I find the Marvel pricing is an odd strategy.
    So far its at least 60% of their books are 3.99, the biggest culprit being X-books: instead of having the flagship books jacked up, with other titles more affordable (like DC have done with JL and Batman) it seems that there are maybe 3 out of 10(?) books a month are 2.99, and some of those pricier books are double shipped so in terms of a consumers monthly budget and amount they can spend (as opposed to how many books they want to buy) that makes it equivalent to 12 books, 9 at higher price. It would be interesting to know, from stores, if readers are dropping other company's titles to be able to afford this (the intention) or whether Marvel cannibalise their own lines, with people having to choose between X-books and A-books instead of picking up some from each, ironically undermining the whole A+X concept they are trying to push.
    The reason that I say this is odd is that the New 52 is a basket case. There is no unified visiion, no sense of stability in the investment in a title - you start buying in and supporting the title just to have them rip out a team you liked and have Liefeld or whomever writing it on a whim and then someone else, and the basis of our connection to the characters is whether the promotional material says we should care or not. Marvel should have been ready to exploit this weakness. They should have pitched to those screaming DC fans and said "try us, we'll look after you" and then rolled out more books at 2.99 so that people could slide across easily without having to refigure their budgets. Just little things like secondary books ie Avenging Spiderman, or at least one of the xforce books, coukld be enough to hook people in.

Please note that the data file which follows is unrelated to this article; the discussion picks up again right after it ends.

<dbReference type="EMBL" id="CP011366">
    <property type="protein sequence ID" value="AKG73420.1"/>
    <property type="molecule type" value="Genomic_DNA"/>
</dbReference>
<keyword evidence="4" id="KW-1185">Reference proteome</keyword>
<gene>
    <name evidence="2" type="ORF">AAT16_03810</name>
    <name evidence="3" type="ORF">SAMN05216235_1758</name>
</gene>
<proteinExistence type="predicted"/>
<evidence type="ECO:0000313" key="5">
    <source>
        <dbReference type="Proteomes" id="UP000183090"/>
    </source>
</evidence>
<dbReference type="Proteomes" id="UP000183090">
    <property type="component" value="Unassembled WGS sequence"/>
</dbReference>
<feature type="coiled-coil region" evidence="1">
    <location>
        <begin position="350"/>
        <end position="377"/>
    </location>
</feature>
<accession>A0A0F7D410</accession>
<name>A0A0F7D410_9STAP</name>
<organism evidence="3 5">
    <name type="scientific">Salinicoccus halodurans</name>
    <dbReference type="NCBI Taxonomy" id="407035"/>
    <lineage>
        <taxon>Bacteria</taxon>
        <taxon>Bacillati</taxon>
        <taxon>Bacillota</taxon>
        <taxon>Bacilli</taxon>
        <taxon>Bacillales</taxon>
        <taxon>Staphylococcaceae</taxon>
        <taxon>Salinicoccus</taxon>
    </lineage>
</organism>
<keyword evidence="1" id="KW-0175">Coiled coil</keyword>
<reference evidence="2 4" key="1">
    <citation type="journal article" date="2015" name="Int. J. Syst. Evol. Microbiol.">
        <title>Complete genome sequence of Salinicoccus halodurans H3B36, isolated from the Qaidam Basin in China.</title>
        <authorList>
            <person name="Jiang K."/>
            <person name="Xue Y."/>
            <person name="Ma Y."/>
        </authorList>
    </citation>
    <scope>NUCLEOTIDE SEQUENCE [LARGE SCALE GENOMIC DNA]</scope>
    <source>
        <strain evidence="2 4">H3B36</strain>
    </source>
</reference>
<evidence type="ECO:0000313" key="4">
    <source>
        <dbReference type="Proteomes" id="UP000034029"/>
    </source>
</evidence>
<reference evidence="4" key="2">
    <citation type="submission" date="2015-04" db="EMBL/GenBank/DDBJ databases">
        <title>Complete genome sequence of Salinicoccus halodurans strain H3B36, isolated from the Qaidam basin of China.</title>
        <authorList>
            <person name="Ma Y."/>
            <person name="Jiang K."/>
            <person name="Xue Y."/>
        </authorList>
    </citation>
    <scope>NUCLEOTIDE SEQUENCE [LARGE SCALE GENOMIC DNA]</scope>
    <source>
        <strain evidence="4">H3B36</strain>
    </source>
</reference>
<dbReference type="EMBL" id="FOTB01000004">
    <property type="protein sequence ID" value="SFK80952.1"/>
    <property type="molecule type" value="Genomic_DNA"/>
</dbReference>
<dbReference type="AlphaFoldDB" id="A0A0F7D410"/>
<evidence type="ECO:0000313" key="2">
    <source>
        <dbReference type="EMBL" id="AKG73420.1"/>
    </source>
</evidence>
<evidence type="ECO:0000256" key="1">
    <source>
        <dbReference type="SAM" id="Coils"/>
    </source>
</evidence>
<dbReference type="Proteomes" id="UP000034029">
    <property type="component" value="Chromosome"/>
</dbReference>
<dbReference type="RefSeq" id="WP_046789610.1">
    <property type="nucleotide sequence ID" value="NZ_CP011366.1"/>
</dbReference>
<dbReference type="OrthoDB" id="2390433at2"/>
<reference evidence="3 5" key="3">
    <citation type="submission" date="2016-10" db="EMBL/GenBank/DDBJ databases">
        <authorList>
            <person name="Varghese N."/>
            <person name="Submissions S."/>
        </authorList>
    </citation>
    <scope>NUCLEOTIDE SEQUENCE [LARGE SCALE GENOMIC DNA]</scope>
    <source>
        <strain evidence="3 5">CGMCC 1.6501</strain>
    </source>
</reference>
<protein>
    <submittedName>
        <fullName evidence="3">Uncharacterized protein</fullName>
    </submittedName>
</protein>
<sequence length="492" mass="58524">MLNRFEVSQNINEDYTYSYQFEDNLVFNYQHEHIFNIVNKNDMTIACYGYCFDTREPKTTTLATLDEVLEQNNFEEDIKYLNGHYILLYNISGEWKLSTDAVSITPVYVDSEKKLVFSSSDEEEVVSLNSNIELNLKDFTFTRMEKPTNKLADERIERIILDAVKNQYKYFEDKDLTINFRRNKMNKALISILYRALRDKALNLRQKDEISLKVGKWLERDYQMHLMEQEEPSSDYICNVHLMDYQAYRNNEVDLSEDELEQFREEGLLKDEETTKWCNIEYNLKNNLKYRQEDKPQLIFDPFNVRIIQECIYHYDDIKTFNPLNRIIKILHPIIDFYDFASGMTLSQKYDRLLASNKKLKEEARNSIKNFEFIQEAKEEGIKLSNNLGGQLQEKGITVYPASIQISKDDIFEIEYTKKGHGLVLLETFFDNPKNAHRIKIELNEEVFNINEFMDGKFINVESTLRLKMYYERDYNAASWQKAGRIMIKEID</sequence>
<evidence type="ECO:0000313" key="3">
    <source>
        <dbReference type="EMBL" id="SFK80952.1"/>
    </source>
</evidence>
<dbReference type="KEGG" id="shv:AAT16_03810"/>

Marvel do have a good range of books at 2.99, dont get me wrong, some of which I'm not sure why (Scarlet Spider?!?), but mainstream audience want tons of cheap candy and dont care how much it costs to make, which is pretty much the key to DC success. They make crap, but its cheap crap when people dont have the extra cash to spend like they used to.
    Excellent post. Marvel's output is superior to DC's superhero output, but DC has a better business plan. I'm slightly annoyed by the fact that Marvel is having trouble in generating sales of < 80 000 on their top titles because their creative teams are generally top-notch.

  4. #4
    New Member
    Join Date
    Oct 2012
    Posts
    58

    Default

    Quote Originally Posted by zetomenn View Post
    I find the Marvel pricing is an odd strategy.